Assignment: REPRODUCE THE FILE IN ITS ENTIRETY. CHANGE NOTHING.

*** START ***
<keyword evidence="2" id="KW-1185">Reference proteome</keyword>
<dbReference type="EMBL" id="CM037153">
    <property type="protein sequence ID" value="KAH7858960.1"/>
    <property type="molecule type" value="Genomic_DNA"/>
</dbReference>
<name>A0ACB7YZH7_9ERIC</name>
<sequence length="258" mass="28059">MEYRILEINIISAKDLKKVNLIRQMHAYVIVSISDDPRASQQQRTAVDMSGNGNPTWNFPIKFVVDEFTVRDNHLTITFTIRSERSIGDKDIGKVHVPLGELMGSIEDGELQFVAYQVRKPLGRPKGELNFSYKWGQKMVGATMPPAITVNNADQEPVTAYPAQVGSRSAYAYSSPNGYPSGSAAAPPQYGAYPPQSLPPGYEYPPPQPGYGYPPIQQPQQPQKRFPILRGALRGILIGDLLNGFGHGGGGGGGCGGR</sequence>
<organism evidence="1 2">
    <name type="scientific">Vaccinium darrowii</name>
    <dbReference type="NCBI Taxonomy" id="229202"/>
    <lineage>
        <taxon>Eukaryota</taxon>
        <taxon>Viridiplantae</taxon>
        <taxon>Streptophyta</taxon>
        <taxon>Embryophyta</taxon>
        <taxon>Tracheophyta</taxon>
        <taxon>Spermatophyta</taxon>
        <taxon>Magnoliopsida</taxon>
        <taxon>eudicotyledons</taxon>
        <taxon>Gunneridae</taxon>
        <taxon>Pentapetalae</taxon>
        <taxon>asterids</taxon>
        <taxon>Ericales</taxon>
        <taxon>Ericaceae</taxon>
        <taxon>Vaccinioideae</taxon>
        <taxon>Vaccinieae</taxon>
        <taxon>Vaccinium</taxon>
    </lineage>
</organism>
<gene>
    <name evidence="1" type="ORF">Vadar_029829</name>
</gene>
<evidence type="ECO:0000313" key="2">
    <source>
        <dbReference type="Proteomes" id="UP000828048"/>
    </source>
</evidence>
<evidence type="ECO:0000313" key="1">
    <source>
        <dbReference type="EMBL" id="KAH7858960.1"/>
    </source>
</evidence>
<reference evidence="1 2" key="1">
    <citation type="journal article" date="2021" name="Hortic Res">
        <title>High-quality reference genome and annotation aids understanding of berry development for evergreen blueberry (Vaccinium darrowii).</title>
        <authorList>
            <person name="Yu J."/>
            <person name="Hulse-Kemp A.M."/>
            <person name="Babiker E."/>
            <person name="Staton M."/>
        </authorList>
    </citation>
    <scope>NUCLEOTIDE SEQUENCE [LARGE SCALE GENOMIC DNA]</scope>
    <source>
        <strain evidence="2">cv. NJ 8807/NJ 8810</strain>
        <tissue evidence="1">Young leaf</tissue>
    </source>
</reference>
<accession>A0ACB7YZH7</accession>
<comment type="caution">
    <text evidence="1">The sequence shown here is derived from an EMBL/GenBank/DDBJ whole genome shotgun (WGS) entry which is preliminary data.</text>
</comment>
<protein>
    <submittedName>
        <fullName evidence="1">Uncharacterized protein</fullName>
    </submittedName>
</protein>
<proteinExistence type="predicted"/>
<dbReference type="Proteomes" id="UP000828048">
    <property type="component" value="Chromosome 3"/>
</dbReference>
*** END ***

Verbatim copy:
<keyword evidence="2" id="KW-1185">Reference proteome</keyword>
<dbReference type="EMBL" id="CM037153">
    <property type="protein sequence ID" value="KAH7858960.1"/>
    <property type="molecule type" value="Genomic_DNA"/>
</dbReference>
<name>A0ACB7YZH7_9ERIC</name>
<sequence length="258" mass="28059">MEYRILEINIISAKDLKKVNLIRQMHAYVIVSISDDPRASQQQRTAVDMSGNGNPTWNFPIKFVVDEFTVRDNHLTITFTIRSERSIGDKDIGKVHVPLGELMGSIEDGELQFVAYQVRKPLGRPKGELNFSYKWGQKMVGATMPPAITVNNADQEPVTAYPAQVGSRSAYAYSSPNGYPSGSAAAPPQYGAYPPQSLPPGYEYPPPQPGYGYPPIQQPQQPQKRFPILRGALRGILIGDLLNGFGHGGGGGGGCGGR</sequence>
<organism evidence="1 2">
    <name type="scientific">Vaccinium darrowii</name>
    <dbReference type="NCBI Taxonomy" id="229202"/>
    <lineage>
        <taxon>Eukaryota</taxon>
        <taxon>Viridiplantae</taxon>
        <taxon>Streptophyta</taxon>
        <taxon>Embryophyta</taxon>
        <taxon>Tracheophyta</taxon>
        <taxon>Spermatophyta</taxon>
        <taxon>Magnoliopsida</taxon>
        <taxon>eudicotyledons</taxon>
        <taxon>Gunneridae</taxon>
        <taxon>Pentapetalae</taxon>
        <taxon>asterids</taxon>
        <taxon>Ericales</taxon>
        <taxon>Ericaceae</taxon>
        <taxon>Vaccinioideae</taxon>
        <taxon>Vaccinieae</taxon>
        <taxon>Vaccinium</taxon>
    </lineage>
</organism>
<gene>
    <name evidence="1" type="ORF">Vadar_029829</name>
</gene>
<evidence type="ECO:0000313" key="2">
    <source>
        <dbReference type="Proteomes" id="UP000828048"/>
    </source>
</evidence>
<evidence type="ECO:0000313" key="1">
    <source>
        <dbReference type="EMBL" id="KAH7858960.1"/>
    </source>
</evidence>
<reference evidence="1 2" key="1">
    <citation type="journal article" date="2021" name="Hortic Res">
        <title>High-quality reference genome and annotation aids understanding of berry development for evergreen blueberry (Vaccinium darrowii).</title>
        <authorList>
            <person name="Yu J."/>
            <person name="Hulse-Kemp A.M."/>
            <person name="Babiker E."/>
            <person name="Staton M."/>
        </authorList>
    </citation>
    <scope>NUCLEOTIDE SEQUENCE [LARGE SCALE GENOMIC DNA]</scope>
    <source>
        <strain evidence="2">cv. NJ 8807/NJ 8810</strain>
        <tissue evidence="1">Young leaf</tissue>
    </source>
</reference>
<accession>A0ACB7YZH7</accession>
<comment type="caution">
    <text evidence="1">The sequence shown here is derived from an EMBL/GenBank/DDBJ whole genome shotgun (WGS) entry which is preliminary data.</text>
</comment>
<protein>
    <submittedName>
        <fullName evidence="1">Uncharacterized protein</fullName>
    </submittedName>
</protein>
<proteinExistence type="predicted"/>
<dbReference type="Proteomes" id="UP000828048">
    <property type="component" value="Chromosome 3"/>
</dbReference>